Misinformation experts said that RT Deutsch’s focus on anti-vaccine narratives — nine out of the outlet’s top 10 most-viewed YouTube videos are related to these conspiracy theories, and have together garnered almost 6 million views — targets a sizeable minority of Germans who remain skeptical about the efficacy of COVID vaccines.

During the pandemic, far-right extremists, anti-government groups and believers of the so-called QAnon conspiracy theory coalesced around their opposition to vaccines and Berlin’s efforts to mandate mask wearing and other precautions. GMF’s research and POLITICO’s separate analysis found that the Russian media outlet has played on those fears, repeatedly questioning the effectiveness of Western vaccines and highlighting bogus claims that they cause harmful side effects.

“High number of unreported vaccine deaths? Heidelberg pathologist calls for more autopsies,” read one RT Deutsch article from August, which was shared, commented on and liked tens of thousands of times on Facebook, including in overtly anti-vaccine private groups.

“They have begun to reach out to much wider groups than before,” said Anneli Ahonen, a senior fellow at the Institute for Strategic Dialogue, a think tank that tracks online extremism. “Foreign state-sponsored anti-vaccine messaging shows that approach in Germany. It’s sowing distrust in the government and focuses on internal divisions.”

Pro-AfD, anti-Green

Ahead of the September 26 vote, the Kremlin-backed outlet is also pursuing a double strategy of promoting AfD, while attacking the Green Party, especially its leader, Annalena Baerbock. They also make routine references to both the CDU and SPD political parties, but mostly leave these groups alone in terms of promotion or attacking their polices.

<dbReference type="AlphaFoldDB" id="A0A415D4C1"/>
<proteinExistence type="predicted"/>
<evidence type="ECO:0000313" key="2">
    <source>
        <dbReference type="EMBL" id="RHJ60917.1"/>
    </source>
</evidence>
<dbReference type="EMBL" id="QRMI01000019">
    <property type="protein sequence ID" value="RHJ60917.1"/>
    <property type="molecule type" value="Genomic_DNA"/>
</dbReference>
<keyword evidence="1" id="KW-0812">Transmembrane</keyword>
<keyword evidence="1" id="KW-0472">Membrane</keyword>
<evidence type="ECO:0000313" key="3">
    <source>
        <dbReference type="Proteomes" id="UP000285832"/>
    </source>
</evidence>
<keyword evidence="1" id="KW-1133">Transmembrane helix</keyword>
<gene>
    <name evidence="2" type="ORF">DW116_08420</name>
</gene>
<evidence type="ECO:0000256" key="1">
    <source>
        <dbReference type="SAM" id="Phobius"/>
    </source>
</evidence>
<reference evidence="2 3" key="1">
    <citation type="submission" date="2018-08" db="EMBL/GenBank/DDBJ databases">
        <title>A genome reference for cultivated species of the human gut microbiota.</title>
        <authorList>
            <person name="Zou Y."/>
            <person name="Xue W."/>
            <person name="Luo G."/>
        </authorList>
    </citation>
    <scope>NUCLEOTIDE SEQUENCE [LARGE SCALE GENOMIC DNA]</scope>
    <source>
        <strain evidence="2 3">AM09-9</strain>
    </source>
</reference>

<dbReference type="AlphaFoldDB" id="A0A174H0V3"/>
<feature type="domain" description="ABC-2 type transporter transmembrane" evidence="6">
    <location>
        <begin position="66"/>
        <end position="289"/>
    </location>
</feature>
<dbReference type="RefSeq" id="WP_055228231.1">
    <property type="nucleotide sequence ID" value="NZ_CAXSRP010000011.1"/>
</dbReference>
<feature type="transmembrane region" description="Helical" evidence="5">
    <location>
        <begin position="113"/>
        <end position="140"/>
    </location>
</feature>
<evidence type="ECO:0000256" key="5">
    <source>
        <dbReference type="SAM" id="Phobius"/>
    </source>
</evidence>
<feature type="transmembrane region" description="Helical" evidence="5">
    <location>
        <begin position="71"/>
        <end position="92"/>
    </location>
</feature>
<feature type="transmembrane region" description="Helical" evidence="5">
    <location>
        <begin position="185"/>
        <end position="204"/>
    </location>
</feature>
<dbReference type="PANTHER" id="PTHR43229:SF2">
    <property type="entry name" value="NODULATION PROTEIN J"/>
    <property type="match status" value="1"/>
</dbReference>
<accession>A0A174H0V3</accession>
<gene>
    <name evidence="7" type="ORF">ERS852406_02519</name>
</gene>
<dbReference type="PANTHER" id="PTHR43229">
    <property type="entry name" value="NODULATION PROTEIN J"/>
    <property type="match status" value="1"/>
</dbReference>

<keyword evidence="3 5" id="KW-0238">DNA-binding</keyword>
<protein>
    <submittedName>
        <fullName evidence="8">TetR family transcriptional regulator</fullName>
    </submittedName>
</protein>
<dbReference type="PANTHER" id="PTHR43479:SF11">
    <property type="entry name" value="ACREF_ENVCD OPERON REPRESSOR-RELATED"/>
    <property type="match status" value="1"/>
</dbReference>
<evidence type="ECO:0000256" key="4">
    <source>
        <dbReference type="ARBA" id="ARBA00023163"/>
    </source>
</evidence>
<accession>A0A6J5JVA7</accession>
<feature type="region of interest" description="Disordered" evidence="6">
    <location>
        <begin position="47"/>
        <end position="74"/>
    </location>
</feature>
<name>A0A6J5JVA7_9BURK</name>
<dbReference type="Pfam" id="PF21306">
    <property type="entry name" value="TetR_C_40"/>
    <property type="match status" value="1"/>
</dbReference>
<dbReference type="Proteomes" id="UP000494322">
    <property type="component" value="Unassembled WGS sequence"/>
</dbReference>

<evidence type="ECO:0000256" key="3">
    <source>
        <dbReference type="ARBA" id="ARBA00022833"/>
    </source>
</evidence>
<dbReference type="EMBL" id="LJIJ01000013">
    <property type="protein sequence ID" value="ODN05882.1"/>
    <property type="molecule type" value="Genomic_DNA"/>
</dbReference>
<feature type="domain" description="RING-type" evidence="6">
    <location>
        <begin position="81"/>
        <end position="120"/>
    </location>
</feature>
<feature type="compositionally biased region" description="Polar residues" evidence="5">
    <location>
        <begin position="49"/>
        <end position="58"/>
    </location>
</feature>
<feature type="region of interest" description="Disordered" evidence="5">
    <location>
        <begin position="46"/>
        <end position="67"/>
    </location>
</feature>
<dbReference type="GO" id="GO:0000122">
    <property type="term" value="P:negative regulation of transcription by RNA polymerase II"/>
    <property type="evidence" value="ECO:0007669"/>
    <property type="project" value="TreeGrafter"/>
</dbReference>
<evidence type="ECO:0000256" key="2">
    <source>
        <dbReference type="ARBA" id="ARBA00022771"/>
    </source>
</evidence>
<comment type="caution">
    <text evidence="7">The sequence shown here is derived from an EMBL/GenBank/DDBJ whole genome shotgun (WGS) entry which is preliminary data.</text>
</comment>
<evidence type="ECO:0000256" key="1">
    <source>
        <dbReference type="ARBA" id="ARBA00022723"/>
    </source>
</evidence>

RT Deutsch has not directly waded into the upcoming election. But it has repeatedly championed AfD talking points, including an anti-refugee stance and an end to COVID restrictions, while promoting controversies related to Baerbock, whose anti-Russia stance threatens the Kremlin’s interests. In a recent plagiarism scandal involving the German politician, the Russian outlet produced a series of articles that provided blow-by-blow details of Baerbock’s alleged wrongdoing.

For Kristine Berzina, a senior fellow also on GMF’s Alliance for Securing Democracy team, that strategy aligns with the Kremlin’s geopolitical interests of cheerleading current events that fit with Russia’s wider world view.

In recent weeks, for instance, RT Deutsch has framed the Taliban’s takeover of Afghanistan to its German online audience as emblematic of the West’s fall from grace, and slammed a recent German court ruling against a proposed natural gas pipeline between Germany and Russia, which may harm the Kremlin’s foreign policy and economic interests.

“It’s clear that this election really matters to Russia,” she said. “They want some of their opinions heard. There’s a sense of them causing discord and instability that Russia views as beneficial to its own system.”